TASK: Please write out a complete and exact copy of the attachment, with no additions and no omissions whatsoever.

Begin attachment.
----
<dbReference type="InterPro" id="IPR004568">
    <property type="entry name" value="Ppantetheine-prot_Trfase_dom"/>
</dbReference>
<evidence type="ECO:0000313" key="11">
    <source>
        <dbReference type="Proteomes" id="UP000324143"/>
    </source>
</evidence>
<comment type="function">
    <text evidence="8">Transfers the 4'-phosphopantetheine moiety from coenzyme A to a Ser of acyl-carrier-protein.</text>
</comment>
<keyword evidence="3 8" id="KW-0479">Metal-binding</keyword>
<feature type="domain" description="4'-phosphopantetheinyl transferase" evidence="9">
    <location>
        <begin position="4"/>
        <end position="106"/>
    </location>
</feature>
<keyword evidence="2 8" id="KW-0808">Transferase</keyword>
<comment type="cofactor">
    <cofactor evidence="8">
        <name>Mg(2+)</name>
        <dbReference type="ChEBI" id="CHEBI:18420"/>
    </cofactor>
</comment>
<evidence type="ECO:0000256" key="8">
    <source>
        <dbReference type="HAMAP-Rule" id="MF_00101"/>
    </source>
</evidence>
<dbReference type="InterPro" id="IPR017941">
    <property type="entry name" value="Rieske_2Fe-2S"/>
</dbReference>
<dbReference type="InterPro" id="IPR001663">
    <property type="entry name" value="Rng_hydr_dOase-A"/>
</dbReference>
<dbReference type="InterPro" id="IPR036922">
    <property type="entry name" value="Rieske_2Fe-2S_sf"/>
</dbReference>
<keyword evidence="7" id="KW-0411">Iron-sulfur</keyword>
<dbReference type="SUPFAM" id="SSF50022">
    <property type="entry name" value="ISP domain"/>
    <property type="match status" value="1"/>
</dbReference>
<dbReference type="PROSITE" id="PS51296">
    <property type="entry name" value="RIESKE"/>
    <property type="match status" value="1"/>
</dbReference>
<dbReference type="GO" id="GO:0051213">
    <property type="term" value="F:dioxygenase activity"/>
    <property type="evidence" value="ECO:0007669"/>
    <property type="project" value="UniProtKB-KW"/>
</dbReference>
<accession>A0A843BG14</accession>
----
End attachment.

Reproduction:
<dbReference type="InterPro" id="IPR004568">
    <property type="entry name" value="Ppantetheine-prot_Trfase_dom"/>
</dbReference>
<evidence type="ECO:0000313" key="11">
    <source>
        <dbReference type="Proteomes" id="UP000324143"/>
    </source>
</evidence>
<comment type="function">
    <text evidence="8">Transfers the 4'-phosphopantetheine moiety from coenzyme A to a Ser of acyl-carrier-protein.</text>
</comment>
<keyword evidence="3 8" id="KW-0479">Metal-binding</keyword>
<feature type="domain" description="4'-phosphopantetheinyl transferase" evidence="9">
    <location>
        <begin position="4"/>
        <end position="106"/>
    </location>
</feature>
<keyword evidence="2 8" id="KW-0808">Transferase</keyword>
<comment type="cofactor">
    <cofactor evidence="8">
        <name>Mg(2+)</name>
        <dbReference type="ChEBI" id="CHEBI:18420"/>
    </cofactor>
</comment>
<evidence type="ECO:0000256" key="8">
    <source>
        <dbReference type="HAMAP-Rule" id="MF_00101"/>
    </source>
</evidence>
<dbReference type="InterPro" id="IPR017941">
    <property type="entry name" value="Rieske_2Fe-2S"/>
</dbReference>
<dbReference type="InterPro" id="IPR001663">
    <property type="entry name" value="Rng_hydr_dOase-A"/>
</dbReference>
<dbReference type="InterPro" id="IPR036922">
    <property type="entry name" value="Rieske_2Fe-2S_sf"/>
</dbReference>
<keyword evidence="7" id="KW-0411">Iron-sulfur</keyword>
<dbReference type="SUPFAM" id="SSF50022">
    <property type="entry name" value="ISP domain"/>
    <property type="match status" value="1"/>
</dbReference>
<dbReference type="PROSITE" id="PS51296">
    <property type="entry name" value="RIESKE"/>
    <property type="match status" value="1"/>
</dbReference>
<dbReference type="GO" id="GO:0051213">
    <property type="term" value="F:dioxygenase activity"/>
    <property type="evidence" value="ECO:0007669"/>
    <property type="project" value="UniProtKB-KW"/>
</dbReference>
<accession>A0A843BG14</accession>